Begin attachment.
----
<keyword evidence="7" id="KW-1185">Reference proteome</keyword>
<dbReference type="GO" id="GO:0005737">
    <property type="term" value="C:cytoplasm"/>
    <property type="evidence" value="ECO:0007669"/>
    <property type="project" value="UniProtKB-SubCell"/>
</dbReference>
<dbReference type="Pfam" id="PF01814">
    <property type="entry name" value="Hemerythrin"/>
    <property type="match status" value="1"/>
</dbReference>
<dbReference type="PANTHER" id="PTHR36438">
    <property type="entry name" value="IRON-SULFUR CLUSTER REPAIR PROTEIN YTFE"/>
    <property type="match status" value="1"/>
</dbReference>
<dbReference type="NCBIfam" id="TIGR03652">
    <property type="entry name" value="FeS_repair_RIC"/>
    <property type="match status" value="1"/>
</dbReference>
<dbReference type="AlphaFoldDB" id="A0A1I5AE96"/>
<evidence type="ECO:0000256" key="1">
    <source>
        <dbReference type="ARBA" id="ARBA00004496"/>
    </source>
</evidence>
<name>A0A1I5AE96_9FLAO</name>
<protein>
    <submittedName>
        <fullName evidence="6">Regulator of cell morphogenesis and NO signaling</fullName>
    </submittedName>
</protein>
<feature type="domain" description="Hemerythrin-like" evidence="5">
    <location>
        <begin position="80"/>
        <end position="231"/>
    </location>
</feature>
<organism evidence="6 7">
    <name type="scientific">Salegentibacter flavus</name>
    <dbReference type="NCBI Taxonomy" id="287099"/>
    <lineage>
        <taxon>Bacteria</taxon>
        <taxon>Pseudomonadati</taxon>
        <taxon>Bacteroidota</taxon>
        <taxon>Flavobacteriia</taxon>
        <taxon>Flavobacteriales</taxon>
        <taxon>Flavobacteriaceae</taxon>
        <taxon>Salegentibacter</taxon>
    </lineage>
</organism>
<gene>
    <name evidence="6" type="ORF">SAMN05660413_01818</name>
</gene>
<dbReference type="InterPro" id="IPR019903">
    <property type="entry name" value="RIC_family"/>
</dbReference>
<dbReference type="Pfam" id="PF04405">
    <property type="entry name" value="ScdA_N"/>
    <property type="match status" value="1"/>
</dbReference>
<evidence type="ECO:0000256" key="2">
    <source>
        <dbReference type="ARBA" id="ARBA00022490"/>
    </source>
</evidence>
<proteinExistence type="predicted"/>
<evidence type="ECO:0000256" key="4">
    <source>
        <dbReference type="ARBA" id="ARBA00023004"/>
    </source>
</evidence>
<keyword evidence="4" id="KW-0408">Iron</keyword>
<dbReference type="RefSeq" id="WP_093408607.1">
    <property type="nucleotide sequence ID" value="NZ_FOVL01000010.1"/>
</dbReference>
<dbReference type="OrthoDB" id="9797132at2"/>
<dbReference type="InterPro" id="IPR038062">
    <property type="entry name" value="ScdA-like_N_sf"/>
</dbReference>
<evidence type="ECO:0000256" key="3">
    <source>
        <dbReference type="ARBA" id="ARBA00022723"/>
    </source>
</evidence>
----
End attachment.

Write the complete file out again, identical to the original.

<keyword evidence="7" id="KW-1185">Reference proteome</keyword>
<dbReference type="GO" id="GO:0005737">
    <property type="term" value="C:cytoplasm"/>
    <property type="evidence" value="ECO:0007669"/>
    <property type="project" value="UniProtKB-SubCell"/>
</dbReference>
<dbReference type="Pfam" id="PF01814">
    <property type="entry name" value="Hemerythrin"/>
    <property type="match status" value="1"/>
</dbReference>
<dbReference type="PANTHER" id="PTHR36438">
    <property type="entry name" value="IRON-SULFUR CLUSTER REPAIR PROTEIN YTFE"/>
    <property type="match status" value="1"/>
</dbReference>
<dbReference type="NCBIfam" id="TIGR03652">
    <property type="entry name" value="FeS_repair_RIC"/>
    <property type="match status" value="1"/>
</dbReference>
<dbReference type="AlphaFoldDB" id="A0A1I5AE96"/>
<evidence type="ECO:0000256" key="1">
    <source>
        <dbReference type="ARBA" id="ARBA00004496"/>
    </source>
</evidence>
<name>A0A1I5AE96_9FLAO</name>
<protein>
    <submittedName>
        <fullName evidence="6">Regulator of cell morphogenesis and NO signaling</fullName>
    </submittedName>
</protein>
<feature type="domain" description="Hemerythrin-like" evidence="5">
    <location>
        <begin position="80"/>
        <end position="231"/>
    </location>
</feature>
<organism evidence="6 7">
    <name type="scientific">Salegentibacter flavus</name>
    <dbReference type="NCBI Taxonomy" id="287099"/>
    <lineage>
        <taxon>Bacteria</taxon>
        <taxon>Pseudomonadati</taxon>
        <taxon>Bacteroidota</taxon>
        <taxon>Flavobacteriia</taxon>
        <taxon>Flavobacteriales</taxon>
        <taxon>Flavobacteriaceae</taxon>
        <taxon>Salegentibacter</taxon>
    </lineage>
</organism>
<gene>
    <name evidence="6" type="ORF">SAMN05660413_01818</name>
</gene>
<dbReference type="InterPro" id="IPR019903">
    <property type="entry name" value="RIC_family"/>
</dbReference>
<dbReference type="Pfam" id="PF04405">
    <property type="entry name" value="ScdA_N"/>
    <property type="match status" value="1"/>
</dbReference>
<evidence type="ECO:0000256" key="2">
    <source>
        <dbReference type="ARBA" id="ARBA00022490"/>
    </source>
</evidence>
<proteinExistence type="predicted"/>
<evidence type="ECO:0000256" key="4">
    <source>
        <dbReference type="ARBA" id="ARBA00023004"/>
    </source>
</evidence>
<keyword evidence="4" id="KW-0408">Iron</keyword>
<dbReference type="RefSeq" id="WP_093408607.1">
    <property type="nucleotide sequence ID" value="NZ_FOVL01000010.1"/>
</dbReference>
<dbReference type="OrthoDB" id="9797132at2"/>
<dbReference type="InterPro" id="IPR038062">
    <property type="entry name" value="ScdA-like_N_sf"/>
</dbReference>
<evidence type="ECO:0000256" key="3">
    <source>
        <dbReference type="ARBA" id="ARBA00022723"/>
    </source>
</evidence>